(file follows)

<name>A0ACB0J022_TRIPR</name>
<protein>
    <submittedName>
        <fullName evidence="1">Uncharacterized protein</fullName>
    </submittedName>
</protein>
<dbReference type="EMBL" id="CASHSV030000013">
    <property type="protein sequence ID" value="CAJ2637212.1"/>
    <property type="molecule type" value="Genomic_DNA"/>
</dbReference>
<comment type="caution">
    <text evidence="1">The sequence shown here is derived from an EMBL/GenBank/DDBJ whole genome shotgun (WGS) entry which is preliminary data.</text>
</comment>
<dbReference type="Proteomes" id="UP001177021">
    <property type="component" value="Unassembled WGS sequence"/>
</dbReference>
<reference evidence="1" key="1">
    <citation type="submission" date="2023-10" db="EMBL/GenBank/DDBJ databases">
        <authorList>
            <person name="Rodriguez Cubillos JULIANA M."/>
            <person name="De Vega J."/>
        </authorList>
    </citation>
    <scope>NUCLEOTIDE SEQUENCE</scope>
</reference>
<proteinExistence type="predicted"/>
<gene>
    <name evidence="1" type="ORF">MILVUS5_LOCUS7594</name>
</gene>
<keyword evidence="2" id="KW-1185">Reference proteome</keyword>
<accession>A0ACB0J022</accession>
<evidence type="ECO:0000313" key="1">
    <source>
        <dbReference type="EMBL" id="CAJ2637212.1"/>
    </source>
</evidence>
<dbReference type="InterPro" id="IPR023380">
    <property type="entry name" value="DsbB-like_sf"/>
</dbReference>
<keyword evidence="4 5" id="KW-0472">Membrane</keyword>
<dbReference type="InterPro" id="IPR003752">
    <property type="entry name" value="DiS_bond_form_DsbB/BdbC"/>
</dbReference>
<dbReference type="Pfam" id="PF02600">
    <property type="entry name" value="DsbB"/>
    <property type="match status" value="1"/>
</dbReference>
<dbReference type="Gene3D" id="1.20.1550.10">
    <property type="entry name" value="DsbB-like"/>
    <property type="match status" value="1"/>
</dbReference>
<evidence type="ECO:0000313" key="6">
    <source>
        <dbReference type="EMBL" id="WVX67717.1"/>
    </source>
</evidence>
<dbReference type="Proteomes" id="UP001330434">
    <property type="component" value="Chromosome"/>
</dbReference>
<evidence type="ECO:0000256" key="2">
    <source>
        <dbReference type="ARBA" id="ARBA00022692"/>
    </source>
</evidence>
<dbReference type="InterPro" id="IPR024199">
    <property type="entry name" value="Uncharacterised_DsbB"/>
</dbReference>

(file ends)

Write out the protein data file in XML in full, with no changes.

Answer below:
<name>A0ACB0J022_TRIPR</name>
<protein>
    <submittedName>
        <fullName evidence="1">Uncharacterized protein</fullName>
    </submittedName>
</protein>
<dbReference type="EMBL" id="CASHSV030000013">
    <property type="protein sequence ID" value="CAJ2637212.1"/>
    <property type="molecule type" value="Genomic_DNA"/>
</dbReference>
<comment type="caution">
    <text evidence="1">The sequence shown here is derived from an EMBL/GenBank/DDBJ whole genome shotgun (WGS) entry which is preliminary data.</text>
</comment>
<dbReference type="Proteomes" id="UP001177021">
    <property type="component" value="Unassembled WGS sequence"/>
</dbReference>
<reference evidence="1" key="1">
    <citation type="submission" date="2023-10" db="EMBL/GenBank/DDBJ databases">
        <authorList>
            <person name="Rodriguez Cubillos JULIANA M."/>
            <person name="De Vega J."/>
        </authorList>
    </citation>
    <scope>NUCLEOTIDE SEQUENCE</scope>
</reference>
<proteinExistence type="predicted"/>
<gene>
    <name evidence="1" type="ORF">MILVUS5_LOCUS7594</name>
</gene>
<keyword evidence="2" id="KW-1185">Reference proteome</keyword>
<accession>A0ACB0J022</accession>
<evidence type="ECO:0000313" key="1">
    <source>
        <dbReference type="EMBL" id="CAJ2637212.1"/>
    </source>
</evidence>
<dbReference type="InterPro" id="IPR023380">
    <property type="entry name" value="DsbB-like_sf"/>
</dbReference>
<keyword evidence="4 5" id="KW-0472">Membrane</keyword>
<dbReference type="InterPro" id="IPR003752">
    <property type="entry name" value="DiS_bond_form_DsbB/BdbC"/>
</dbReference>
<dbReference type="Pfam" id="PF02600">
    <property type="entry name" value="DsbB"/>
    <property type="match status" value="1"/>
</dbReference>
<dbReference type="Gene3D" id="1.20.1550.10">
    <property type="entry name" value="DsbB-like"/>
    <property type="match status" value="1"/>
</dbReference>
<evidence type="ECO:0000313" key="6">
    <source>
        <dbReference type="EMBL" id="WVX67717.1"/>
    </source>
</evidence>
<dbReference type="Proteomes" id="UP001330434">
    <property type="component" value="Chromosome"/>
</dbReference>
<evidence type="ECO:0000256" key="2">
    <source>
        <dbReference type="ARBA" id="ARBA00022692"/>
    </source>
</evidence>
<dbReference type="InterPro" id="IPR024199">
    <property type="entry name" value="Uncharacterised_DsbB"/>
</dbReference>